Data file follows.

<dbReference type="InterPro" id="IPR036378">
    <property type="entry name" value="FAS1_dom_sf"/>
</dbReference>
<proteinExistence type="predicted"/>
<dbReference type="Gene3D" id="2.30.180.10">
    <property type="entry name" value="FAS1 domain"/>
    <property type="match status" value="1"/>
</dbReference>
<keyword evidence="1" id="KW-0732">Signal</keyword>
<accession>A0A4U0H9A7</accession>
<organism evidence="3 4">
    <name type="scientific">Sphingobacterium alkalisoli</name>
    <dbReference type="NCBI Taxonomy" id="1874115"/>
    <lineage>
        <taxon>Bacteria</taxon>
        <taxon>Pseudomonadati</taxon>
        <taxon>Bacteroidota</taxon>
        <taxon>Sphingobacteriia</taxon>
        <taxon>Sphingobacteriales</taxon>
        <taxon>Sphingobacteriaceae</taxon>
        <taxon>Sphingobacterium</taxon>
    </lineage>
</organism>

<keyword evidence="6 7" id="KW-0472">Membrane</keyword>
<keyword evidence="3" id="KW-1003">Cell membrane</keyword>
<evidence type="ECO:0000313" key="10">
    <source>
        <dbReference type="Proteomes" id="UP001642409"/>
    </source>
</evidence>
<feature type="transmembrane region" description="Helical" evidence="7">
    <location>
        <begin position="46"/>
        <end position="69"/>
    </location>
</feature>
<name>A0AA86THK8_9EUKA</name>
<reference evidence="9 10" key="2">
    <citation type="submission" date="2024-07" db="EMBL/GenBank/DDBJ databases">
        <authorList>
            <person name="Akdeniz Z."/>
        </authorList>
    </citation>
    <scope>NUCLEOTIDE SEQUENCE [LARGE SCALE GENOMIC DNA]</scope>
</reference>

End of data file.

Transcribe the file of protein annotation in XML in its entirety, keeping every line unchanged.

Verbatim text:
<dbReference type="InterPro" id="IPR036378">
    <property type="entry name" value="FAS1_dom_sf"/>
</dbReference>
<proteinExistence type="predicted"/>
<dbReference type="Gene3D" id="2.30.180.10">
    <property type="entry name" value="FAS1 domain"/>
    <property type="match status" value="1"/>
</dbReference>
<keyword evidence="1" id="KW-0732">Signal</keyword>
<accession>A0A4U0H9A7</accession>
<organism evidence="3 4">
    <name type="scientific">Sphingobacterium alkalisoli</name>
    <dbReference type="NCBI Taxonomy" id="1874115"/>
    <lineage>
        <taxon>Bacteria</taxon>
        <taxon>Pseudomonadati</taxon>
        <taxon>Bacteroidota</taxon>
        <taxon>Sphingobacteriia</taxon>
        <taxon>Sphingobacteriales</taxon>
        <taxon>Sphingobacteriaceae</taxon>
        <taxon>Sphingobacterium</taxon>
    </lineage>
</organism>

<keyword evidence="6 7" id="KW-0472">Membrane</keyword>
<keyword evidence="3" id="KW-1003">Cell membrane</keyword>
<evidence type="ECO:0000313" key="10">
    <source>
        <dbReference type="Proteomes" id="UP001642409"/>
    </source>
</evidence>
<feature type="transmembrane region" description="Helical" evidence="7">
    <location>
        <begin position="46"/>
        <end position="69"/>
    </location>
</feature>
<name>A0AA86THK8_9EUKA</name>
<reference evidence="9 10" key="2">
    <citation type="submission" date="2024-07" db="EMBL/GenBank/DDBJ databases">
        <authorList>
            <person name="Akdeniz Z."/>
        </authorList>
    </citation>
    <scope>NUCLEOTIDE SEQUENCE [LARGE SCALE GENOMIC DNA]</scope>
</reference>